Focus on SIAL: Rebel Kitchen
Over the next week I will be focussing my attentions on Paris and SIAL: the world’s largest food innovation exhibition.
Innovation is the lifeblood of food retail as it drives new shoppers, new interests, new sales and new opportunities. There has been a plethora of game changing innovations over the last few years that have redefined food retailing in one way or another: bottled water, the shelf check-out, home delivery, micro-meals, vaping…the list is endless.
So, in the spirit of SIAL, I’m going to give my view of the world of retail and food innovation before I adjust my focus to an exhibitor at the conference in Paris.
This has been a hot topic in the food industry for a long time and probably always will be. Sustainability can mean different things to different people but in its simplest form it’s a means to ensuring that we have longevity in supply of food. That can be achieved through fair wages and working conditions, exploring renewable energies or protecting the environment that produces the food. I wrote on this subject in a previous blog and in particular about how manufacturers are turning away from organisations, like the Fairtrade Foundation, in search of a more effective way of creating a sustainable supply chain.
In commercial terms, sustainability is still important to shoppers which can be evidenced from campaigns like The Grocer’s Waste Not Want Not. Suppliers should be mindful of their sustainability stance and can use it for commercial gain such as the multiple retailers’ adoption of ‘wonky veg’ to win hearts and minds.
I touched on this point briefly above but, as odd as this may sound, the management of food waste is becoming more and more trendy. This is partly driven by social awareness and hardship programs like Fair Share and also a socio-economic drive to stop throwing money down the drain through negligence and ignorance.
This trend has seen brands such as Toast Ale, beer made from surplus bread, to emerge. Now, I’m not claiming this is a new trend, far from it; the practice has existed for hundreds of years since fruit manufacturers wanted to preserve their wares in sugar to make jam or potato farmers wanted an outlet for surplus potatoes in a snacking format. What I am saying is that this concept and story is now becoming a commercial opportunity.
Online food shopping is something that has been growing steadily year after year in the UK but there has to be a significant leap forward in the near future that will be a game changer. If I was a betting man I’d say that is more than likely going to come from Jeff Bezos et al over at Amazon where drones are already lining up laden with groceries. Amazon will steal a march on the grocery sector, it’s just a matter of time.
For now, companies like Deliveroo will continue to innovate and do things differently and better than before but surely no one can beat the Amazonian beast to the online food retailing crown?
Flavour trends are really difficult to predict and if I could tell you the difference between a flash in the pan and a sticky trend I’d be a very rich man!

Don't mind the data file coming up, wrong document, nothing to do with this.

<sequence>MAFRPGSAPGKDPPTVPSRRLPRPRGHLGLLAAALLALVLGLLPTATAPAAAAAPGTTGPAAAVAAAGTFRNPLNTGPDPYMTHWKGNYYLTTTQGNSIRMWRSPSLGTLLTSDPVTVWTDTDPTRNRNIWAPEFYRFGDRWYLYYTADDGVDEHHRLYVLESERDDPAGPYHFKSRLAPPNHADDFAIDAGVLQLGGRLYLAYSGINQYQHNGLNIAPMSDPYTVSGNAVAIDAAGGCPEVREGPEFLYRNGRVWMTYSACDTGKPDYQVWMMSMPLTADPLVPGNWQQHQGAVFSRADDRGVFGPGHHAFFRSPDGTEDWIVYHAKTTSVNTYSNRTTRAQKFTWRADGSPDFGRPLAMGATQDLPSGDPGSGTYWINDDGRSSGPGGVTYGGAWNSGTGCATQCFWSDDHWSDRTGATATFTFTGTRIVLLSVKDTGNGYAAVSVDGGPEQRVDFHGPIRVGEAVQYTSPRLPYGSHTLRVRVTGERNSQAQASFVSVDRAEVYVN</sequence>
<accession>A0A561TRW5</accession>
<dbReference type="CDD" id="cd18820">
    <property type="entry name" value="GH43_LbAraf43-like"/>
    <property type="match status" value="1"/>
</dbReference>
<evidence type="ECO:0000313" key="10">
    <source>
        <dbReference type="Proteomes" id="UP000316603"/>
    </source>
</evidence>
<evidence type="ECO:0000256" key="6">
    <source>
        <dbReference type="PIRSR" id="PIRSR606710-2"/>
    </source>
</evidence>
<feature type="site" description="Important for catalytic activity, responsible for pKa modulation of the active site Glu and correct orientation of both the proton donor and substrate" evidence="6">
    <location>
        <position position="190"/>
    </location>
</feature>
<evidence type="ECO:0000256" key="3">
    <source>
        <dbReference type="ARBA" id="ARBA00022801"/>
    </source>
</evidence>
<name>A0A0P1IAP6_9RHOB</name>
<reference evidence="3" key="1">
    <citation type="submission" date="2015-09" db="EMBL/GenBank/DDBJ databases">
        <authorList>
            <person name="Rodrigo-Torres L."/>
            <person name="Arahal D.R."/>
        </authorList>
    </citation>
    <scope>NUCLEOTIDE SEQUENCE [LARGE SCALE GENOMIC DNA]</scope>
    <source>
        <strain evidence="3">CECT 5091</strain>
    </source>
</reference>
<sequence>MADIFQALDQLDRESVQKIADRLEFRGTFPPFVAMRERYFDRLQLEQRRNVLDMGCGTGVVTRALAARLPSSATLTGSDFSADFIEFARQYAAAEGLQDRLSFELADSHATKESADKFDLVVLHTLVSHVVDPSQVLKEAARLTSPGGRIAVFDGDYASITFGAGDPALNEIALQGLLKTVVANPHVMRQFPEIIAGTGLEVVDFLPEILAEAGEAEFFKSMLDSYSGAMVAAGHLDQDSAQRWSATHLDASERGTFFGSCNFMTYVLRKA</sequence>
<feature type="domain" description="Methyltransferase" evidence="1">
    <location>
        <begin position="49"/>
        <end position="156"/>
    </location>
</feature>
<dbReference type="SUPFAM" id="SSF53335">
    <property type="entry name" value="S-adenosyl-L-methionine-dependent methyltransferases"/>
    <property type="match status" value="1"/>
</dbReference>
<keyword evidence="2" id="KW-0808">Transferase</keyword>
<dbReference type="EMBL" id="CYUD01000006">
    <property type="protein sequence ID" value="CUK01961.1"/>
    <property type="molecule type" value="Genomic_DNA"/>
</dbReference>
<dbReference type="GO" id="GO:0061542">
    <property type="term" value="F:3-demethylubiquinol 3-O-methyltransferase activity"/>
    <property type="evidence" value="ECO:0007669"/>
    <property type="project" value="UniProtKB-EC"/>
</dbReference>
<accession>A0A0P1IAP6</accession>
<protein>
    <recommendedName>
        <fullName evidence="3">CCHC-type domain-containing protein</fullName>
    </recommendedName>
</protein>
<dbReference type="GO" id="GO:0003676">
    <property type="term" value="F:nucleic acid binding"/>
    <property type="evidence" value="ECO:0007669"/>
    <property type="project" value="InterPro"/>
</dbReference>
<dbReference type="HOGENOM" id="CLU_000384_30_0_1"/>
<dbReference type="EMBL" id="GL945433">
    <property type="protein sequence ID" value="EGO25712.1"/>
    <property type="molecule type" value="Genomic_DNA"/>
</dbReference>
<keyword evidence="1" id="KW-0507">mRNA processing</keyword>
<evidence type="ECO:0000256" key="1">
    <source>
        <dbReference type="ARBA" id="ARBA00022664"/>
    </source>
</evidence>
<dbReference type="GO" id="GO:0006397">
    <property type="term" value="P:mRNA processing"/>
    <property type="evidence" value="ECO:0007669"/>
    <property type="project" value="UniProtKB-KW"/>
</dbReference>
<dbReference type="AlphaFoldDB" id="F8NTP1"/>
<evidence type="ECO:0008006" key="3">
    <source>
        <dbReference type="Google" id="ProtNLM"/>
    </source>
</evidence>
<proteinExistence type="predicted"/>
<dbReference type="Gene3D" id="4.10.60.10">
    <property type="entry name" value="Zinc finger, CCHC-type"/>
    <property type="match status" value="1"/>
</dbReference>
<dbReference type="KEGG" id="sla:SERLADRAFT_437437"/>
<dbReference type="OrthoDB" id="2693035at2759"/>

Flavour and food trends tend to be driven by social elements like which holiday destinations are popular at the time and therefore it changes frequently, almost on a yearly basis. One trend that is definitely here to stay in the UK is provenance. We are still obsessed by where our food comes from to keep a check on traceability and quality.
Health is still prominent on the trend agenda in the UK and the movement over the last 18 months has seen protein come into the limelight. Is this trend a sticky one? I think not but only time will tell.
Now that my soap box is well worn, I’ll introduce my SIAL 2016 exhibitor focus for today…
Who are they?
Rebel Kitchen is a husband (Ben) and wife (Tamara) team on a food mission that can be best summed up by their story: A permanent healthy state of rebellion means we’re always seeking newer and better ways of doing things. Reject ‘how it is’; tell the ‘that’ll never workers’ where to go and never settle.
The brand is very on trend and acts as the physical embodiment of the health movement within the UK at the moment.
Why are they innovative?
Rebel Kitchen is riding on the crest of a wave of a coconut-health trend and making all the right moves. The flavours aren’t overly complicated but they deliver against a healthy shoppers expectations and they even make the transition into the mainstream shopping basket through clever and effective branding.
Now, I’m not your stereotypical coconutter but Rebel Kitchen’s Mylks are just brilliant. There isn’t anything pretentious about them. It’s just good quality drinking.
Why should you love them?
Rebel Kitchen’s success, in my opinion, is down to the cleverly crafted brand identity. The principles put in place by Ben and Tamara have set a solid platform to build a product portfolio and a movement that will be around for a while.
I’ve passed judgement on some healthy foods in previous blogs which have completely missed the point and forgotten to be, firstly, great tasting. This is where Rebel Kitchen differ: they are starting with great food and making sure it’s simple and good for you. Good work!
SIAL Location: 2L 047 National Pavilions and Regions of the World
So all that leaves me to ask is what are your food or retail trends for 2017 that you want to highlight? Come on people, sharing is caring.